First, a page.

The environmental impact of the fashion industry is a global concern in terms of the destruction it causes to the planet and the shocking impact on human life.
It has reached immense proportions simply because the western world is so removed from the garment supply chain, as production mostly happens in developing countries. We are also constantly faced with seductive images from the fashion industry and advertising, transporting us into a glamorous fantasy world most people want to be a part of. After all, clothes are our second skin, a crucial vehicle of self expression and so it’s easier not to question.
- Some surprising fact about the environmental impact of the fashion industry
Clothes begin their life from natural or manmade fibre. As an example of environmental impact, lets take a look at cotton fibre production as it presents nearly half of the total fabric used to make clothing today. Most cotton production happens in developing countries where farmers are forced through corruption to grow genetically modified crops which necessitate the use of pesticides (the industry uses 18 % of the worlds pesticides and 25% of the worlds insecticides). Once pesticides are used, biodiversity is lost and so crops continually need to be sprayed as they operate like ecological narcotics, the more you use, the more you need. As the ecosystem looses its natural resistance it takes years for the soil to return to its healthy state. Not only is the soil ruined but vast amounts of water are needed to grow these crops. The pesticides themselves also cause immense damage to human health resulting in severe birth defects, cancer and other health conditions. The immense corruption in the Indian cotton growing industry has over the last 16 years been responsible for 25,000 recorded farmer suicides. This equates to 1 farmer every 30 minutes.
The immense corruption in the Indian cotton growing industry has over the last 16 years been responsible for 25,000 recorded farmer suicides. This equates to 1 farmer every 30 minutes.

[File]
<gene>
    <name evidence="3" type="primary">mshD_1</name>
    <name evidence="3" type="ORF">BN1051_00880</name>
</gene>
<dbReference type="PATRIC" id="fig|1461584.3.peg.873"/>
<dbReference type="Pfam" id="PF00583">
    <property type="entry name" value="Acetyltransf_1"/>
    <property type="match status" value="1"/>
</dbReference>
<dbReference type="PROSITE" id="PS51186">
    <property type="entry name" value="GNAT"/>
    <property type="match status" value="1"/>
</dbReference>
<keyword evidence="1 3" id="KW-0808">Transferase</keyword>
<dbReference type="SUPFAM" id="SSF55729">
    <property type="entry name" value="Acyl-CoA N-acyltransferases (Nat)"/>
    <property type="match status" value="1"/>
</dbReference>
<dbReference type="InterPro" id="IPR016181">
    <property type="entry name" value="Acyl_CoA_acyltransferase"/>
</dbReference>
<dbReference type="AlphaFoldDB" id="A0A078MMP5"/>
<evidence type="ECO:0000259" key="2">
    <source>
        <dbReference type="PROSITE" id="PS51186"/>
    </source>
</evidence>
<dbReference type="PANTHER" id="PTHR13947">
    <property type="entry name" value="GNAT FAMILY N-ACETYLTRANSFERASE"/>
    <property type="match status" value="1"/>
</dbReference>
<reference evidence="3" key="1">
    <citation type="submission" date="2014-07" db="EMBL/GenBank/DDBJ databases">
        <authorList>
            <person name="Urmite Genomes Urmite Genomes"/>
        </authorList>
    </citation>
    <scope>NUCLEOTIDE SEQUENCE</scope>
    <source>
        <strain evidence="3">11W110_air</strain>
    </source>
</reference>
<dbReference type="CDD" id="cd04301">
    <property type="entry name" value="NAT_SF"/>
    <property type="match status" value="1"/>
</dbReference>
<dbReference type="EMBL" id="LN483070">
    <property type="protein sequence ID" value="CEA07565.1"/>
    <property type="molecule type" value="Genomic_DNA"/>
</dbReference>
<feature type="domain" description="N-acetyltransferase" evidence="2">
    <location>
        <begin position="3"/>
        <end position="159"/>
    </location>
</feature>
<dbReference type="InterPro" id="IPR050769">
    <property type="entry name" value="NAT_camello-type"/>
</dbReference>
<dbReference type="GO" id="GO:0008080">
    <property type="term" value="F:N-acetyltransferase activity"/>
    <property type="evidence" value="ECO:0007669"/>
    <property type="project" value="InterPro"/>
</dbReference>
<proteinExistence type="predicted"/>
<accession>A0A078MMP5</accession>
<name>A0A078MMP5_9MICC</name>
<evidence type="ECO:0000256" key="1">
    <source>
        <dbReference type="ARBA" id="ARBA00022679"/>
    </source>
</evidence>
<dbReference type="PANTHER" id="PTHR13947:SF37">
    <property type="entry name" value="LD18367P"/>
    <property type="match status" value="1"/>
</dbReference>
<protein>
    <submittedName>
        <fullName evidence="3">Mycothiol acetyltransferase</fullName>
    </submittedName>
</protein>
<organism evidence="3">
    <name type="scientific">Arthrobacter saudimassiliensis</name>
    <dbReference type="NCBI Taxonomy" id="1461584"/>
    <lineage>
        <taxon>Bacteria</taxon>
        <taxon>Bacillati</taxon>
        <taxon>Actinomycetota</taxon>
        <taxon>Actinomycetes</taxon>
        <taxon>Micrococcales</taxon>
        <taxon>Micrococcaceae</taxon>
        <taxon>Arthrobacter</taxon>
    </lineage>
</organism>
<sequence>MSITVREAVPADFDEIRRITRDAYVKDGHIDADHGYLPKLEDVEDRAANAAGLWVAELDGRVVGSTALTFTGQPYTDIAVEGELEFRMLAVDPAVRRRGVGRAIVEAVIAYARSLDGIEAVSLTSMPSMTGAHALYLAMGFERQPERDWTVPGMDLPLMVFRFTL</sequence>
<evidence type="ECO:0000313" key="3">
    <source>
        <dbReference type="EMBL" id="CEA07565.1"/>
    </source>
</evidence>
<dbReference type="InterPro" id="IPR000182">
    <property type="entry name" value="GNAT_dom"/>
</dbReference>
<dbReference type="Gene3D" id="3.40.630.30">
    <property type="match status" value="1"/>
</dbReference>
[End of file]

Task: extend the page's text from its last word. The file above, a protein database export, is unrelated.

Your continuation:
Synthetic dyes are largely used for the colouring of our clothes and again this mainly happens in developing countries causing pollution to water systems, that poisons the environment. Also the health and safety in factories in poorer countries is dubious and very hard for companies to monitor even though some organisations stipulate that they follow EU health and safety guidelines.
After the raw fibre has been dyed and spun, fabric is produced which is either woven, knitted, embroidered or printed. The pressures of fast fashion mean that again many of these processes happen in the poorest and cheapest parts of the world, where virtually now environmental and ethical standards apply. No one cares about the pollution from the production processes, waste on landfill, child and slave labour.
- Stella McCartney talks sustainable fashion
In the actual garment production stage, where fabric is cut and sewn into the clothes we wear there is always huge amounts of fabric waste that goes straight to landfill. The growing global fashion industry is currently worth three trillion dollars and so huge pressure is put on having more seasons and more trends, feeding fast fashion. It’s an industry that is only concerned with looking after big business interests. This ruthless greed resulted in the horrific Rana Plaza disaster back in 2013 in Dhaka Bangladesh where 1127 garments workers were killed because the factory owners ignored the fact that the building was collapsing.
After garments have been made, they are shipped to many different destinations adding air miles and thus Co2 emissions.
When the consumer eventually purchases the garment, there is the environmental impact of the washing to consider, how quickly the garment is thrown away and whether it goes to landfill (only 20% of clothing is collected for recycling) To give a sense of the impact in the UK alone, 10,000 garments are disposed of every 10 minutes.
I have given here a very tiny snapshot of the fashion industries impact on the environment. There are a few businesses and researchers working hard to address some of these problems which is positive. However the damage on the planet and people is so serious that infinitely more needs to be done and at a much faster rate.
I along with my two other colleagues Karen Spurgin and Penny Walsh set up the sustainable consultancy ao textiles back in 2006 from our firm belief that the textile industry needs to clean up it’s act. I have worked and studied in the textile industry for many years and draw upon this knowledge and experience with my colleagues to find environmental textile solutions for luxury fashion and interiors.